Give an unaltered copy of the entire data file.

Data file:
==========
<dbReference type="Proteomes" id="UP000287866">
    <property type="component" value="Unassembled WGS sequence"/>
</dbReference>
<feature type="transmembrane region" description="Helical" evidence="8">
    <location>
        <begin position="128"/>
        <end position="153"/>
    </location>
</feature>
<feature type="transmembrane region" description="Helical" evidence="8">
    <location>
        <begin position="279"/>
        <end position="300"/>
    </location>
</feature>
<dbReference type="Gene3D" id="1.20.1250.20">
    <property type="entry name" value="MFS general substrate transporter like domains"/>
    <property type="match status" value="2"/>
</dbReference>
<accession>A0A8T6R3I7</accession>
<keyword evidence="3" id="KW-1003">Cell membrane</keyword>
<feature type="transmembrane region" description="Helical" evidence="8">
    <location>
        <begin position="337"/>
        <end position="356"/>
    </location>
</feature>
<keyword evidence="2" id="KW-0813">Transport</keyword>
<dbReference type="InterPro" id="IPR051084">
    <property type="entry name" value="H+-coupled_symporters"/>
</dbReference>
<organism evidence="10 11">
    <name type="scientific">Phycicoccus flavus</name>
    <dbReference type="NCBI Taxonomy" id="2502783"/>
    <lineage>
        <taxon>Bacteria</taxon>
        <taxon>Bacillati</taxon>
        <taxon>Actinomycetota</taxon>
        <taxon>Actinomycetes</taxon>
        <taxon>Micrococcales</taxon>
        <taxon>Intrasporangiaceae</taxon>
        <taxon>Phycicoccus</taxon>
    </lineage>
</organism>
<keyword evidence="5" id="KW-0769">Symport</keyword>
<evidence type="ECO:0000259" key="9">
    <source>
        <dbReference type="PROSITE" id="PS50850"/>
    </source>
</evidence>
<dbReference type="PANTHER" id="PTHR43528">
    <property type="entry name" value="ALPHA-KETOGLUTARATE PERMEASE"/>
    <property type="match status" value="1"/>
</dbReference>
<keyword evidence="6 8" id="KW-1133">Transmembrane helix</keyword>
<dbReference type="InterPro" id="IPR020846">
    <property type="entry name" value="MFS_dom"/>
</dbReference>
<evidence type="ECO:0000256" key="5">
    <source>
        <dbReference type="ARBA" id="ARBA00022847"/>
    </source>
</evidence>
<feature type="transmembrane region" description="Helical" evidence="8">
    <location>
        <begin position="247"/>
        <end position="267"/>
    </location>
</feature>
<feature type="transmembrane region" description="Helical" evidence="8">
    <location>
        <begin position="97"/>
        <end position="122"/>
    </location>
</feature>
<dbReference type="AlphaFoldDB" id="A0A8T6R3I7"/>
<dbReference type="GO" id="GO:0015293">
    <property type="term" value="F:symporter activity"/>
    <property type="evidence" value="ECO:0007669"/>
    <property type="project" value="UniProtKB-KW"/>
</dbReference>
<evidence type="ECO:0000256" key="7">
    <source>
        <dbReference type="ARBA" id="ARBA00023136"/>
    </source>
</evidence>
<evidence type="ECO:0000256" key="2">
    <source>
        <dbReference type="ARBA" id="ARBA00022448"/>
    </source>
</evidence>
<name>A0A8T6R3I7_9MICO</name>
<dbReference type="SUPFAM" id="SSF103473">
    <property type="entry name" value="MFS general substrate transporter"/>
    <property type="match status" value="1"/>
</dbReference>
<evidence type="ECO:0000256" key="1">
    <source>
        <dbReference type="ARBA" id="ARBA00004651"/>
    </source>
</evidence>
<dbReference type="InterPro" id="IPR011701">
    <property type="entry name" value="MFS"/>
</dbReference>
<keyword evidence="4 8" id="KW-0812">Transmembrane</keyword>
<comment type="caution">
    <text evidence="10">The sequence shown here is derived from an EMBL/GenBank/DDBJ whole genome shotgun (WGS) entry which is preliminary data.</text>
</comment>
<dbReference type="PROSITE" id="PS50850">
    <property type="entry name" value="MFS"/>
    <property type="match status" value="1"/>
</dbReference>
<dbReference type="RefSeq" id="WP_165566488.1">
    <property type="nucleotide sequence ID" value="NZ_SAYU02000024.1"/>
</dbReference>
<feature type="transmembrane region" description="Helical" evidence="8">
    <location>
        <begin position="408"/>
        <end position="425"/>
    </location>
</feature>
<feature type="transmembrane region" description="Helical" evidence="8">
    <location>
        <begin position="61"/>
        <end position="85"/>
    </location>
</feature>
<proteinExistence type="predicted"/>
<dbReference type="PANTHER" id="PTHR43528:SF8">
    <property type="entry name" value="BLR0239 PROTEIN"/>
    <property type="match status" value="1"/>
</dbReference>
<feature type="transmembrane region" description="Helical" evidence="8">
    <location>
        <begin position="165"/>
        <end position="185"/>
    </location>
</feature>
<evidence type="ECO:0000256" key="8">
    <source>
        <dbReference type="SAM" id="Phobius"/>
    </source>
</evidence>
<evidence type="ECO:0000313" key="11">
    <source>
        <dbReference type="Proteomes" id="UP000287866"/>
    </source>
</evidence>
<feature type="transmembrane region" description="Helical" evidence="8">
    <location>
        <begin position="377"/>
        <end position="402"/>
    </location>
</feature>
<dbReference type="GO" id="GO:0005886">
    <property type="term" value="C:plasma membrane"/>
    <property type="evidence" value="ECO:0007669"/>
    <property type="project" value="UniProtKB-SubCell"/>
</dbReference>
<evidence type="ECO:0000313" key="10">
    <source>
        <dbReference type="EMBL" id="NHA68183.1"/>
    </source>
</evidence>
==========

<dbReference type="Proteomes" id="UP000287866">
    <property type="component" value="Unassembled WGS sequence"/>
</dbReference>
<feature type="transmembrane region" description="Helical" evidence="8">
    <location>
        <begin position="128"/>
        <end position="153"/>
    </location>
</feature>
<feature type="transmembrane region" description="Helical" evidence="8">
    <location>
        <begin position="279"/>
        <end position="300"/>
    </location>
</feature>
<dbReference type="Gene3D" id="1.20.1250.20">
    <property type="entry name" value="MFS general substrate transporter like domains"/>
    <property type="match status" value="2"/>
</dbReference>
<accession>A0A8T6R3I7</accession>
<keyword evidence="3" id="KW-1003">Cell membrane</keyword>
<feature type="transmembrane region" description="Helical" evidence="8">
    <location>
        <begin position="337"/>
        <end position="356"/>
    </location>
</feature>
<keyword evidence="2" id="KW-0813">Transport</keyword>
<dbReference type="InterPro" id="IPR051084">
    <property type="entry name" value="H+-coupled_symporters"/>
</dbReference>
<organism evidence="10 11">
    <name type="scientific">Phycicoccus flavus</name>
    <dbReference type="NCBI Taxonomy" id="2502783"/>
    <lineage>
        <taxon>Bacteria</taxon>
        <taxon>Bacillati</taxon>
        <taxon>Actinomycetota</taxon>
        <taxon>Actinomycetes</taxon>
        <taxon>Micrococcales</taxon>
        <taxon>Intrasporangiaceae</taxon>
        <taxon>Phycicoccus</taxon>
    </lineage>
</organism>
<keyword evidence="5" id="KW-0769">Symport</keyword>
<evidence type="ECO:0000259" key="9">
    <source>
        <dbReference type="PROSITE" id="PS50850"/>
    </source>
</evidence>
<dbReference type="PANTHER" id="PTHR43528">
    <property type="entry name" value="ALPHA-KETOGLUTARATE PERMEASE"/>
    <property type="match status" value="1"/>
</dbReference>
<keyword evidence="6 8" id="KW-1133">Transmembrane helix</keyword>
<dbReference type="InterPro" id="IPR020846">
    <property type="entry name" value="MFS_dom"/>
</dbReference>
<evidence type="ECO:0000256" key="5">
    <source>
        <dbReference type="ARBA" id="ARBA00022847"/>
    </source>
</evidence>
<feature type="transmembrane region" description="Helical" evidence="8">
    <location>
        <begin position="247"/>
        <end position="267"/>
    </location>
</feature>
<feature type="transmembrane region" description="Helical" evidence="8">
    <location>
        <begin position="97"/>
        <end position="122"/>
    </location>
</feature>
<dbReference type="AlphaFoldDB" id="A0A8T6R3I7"/>
<dbReference type="GO" id="GO:0015293">
    <property type="term" value="F:symporter activity"/>
    <property type="evidence" value="ECO:0007669"/>
    <property type="project" value="UniProtKB-KW"/>
</dbReference>
<evidence type="ECO:0000256" key="7">
    <source>
        <dbReference type="ARBA" id="ARBA00023136"/>
    </source>
</evidence>
<evidence type="ECO:0000256" key="2">
    <source>
        <dbReference type="ARBA" id="ARBA00022448"/>
    </source>
</evidence>
<name>A0A8T6R3I7_9MICO</name>
<dbReference type="SUPFAM" id="SSF103473">
    <property type="entry name" value="MFS general substrate transporter"/>
    <property type="match status" value="1"/>
</dbReference>
<evidence type="ECO:0000256" key="1">
    <source>
        <dbReference type="ARBA" id="ARBA00004651"/>
    </source>
</evidence>
<dbReference type="InterPro" id="IPR011701">
    <property type="entry name" value="MFS"/>
</dbReference>
<keyword evidence="4 8" id="KW-0812">Transmembrane</keyword>
<comment type="caution">
    <text evidence="10">The sequence shown here is derived from an EMBL/GenBank/DDBJ whole genome shotgun (WGS) entry which is preliminary data.</text>
</comment>
<dbReference type="PROSITE" id="PS50850">
    <property type="entry name" value="MFS"/>
    <property type="match status" value="1"/>
</dbReference>
<dbReference type="RefSeq" id="WP_165566488.1">
    <property type="nucleotide sequence ID" value="NZ_SAYU02000024.1"/>
</dbReference>
<feature type="transmembrane region" description="Helical" evidence="8">
    <location>
        <begin position="408"/>
        <end position="425"/>
    </location>
</feature>
<feature type="transmembrane region" description="Helical" evidence="8">
    <location>
        <begin position="61"/>
        <end position="85"/>
    </location>
</feature>
<proteinExistence type="predicted"/>
<dbReference type="PANTHER" id="PTHR43528:SF8">
    <property type="entry name" value="BLR0239 PROTEIN"/>
    <property type="match status" value="1"/>
</dbReference>
<feature type="transmembrane region" description="Helical" evidence="8">
    <location>
        <begin position="165"/>
        <end position="185"/>
    </location>
</feature>
<evidence type="ECO:0000256" key="8">
    <source>
        <dbReference type="SAM" id="Phobius"/>
    </source>
</evidence>
<evidence type="ECO:0000313" key="11">
    <source>
        <dbReference type="Proteomes" id="UP000287866"/>
    </source>
</evidence>
<feature type="transmembrane region" description="Helical" evidence="8">
    <location>
        <begin position="377"/>
        <end position="402"/>
    </location>
</feature>
<dbReference type="GO" id="GO:0005886">
    <property type="term" value="C:plasma membrane"/>
    <property type="evidence" value="ECO:0007669"/>
    <property type="project" value="UniProtKB-SubCell"/>
</dbReference>
<evidence type="ECO:0000313" key="10">
    <source>
        <dbReference type="EMBL" id="NHA68183.1"/>
    </source>
</evidence>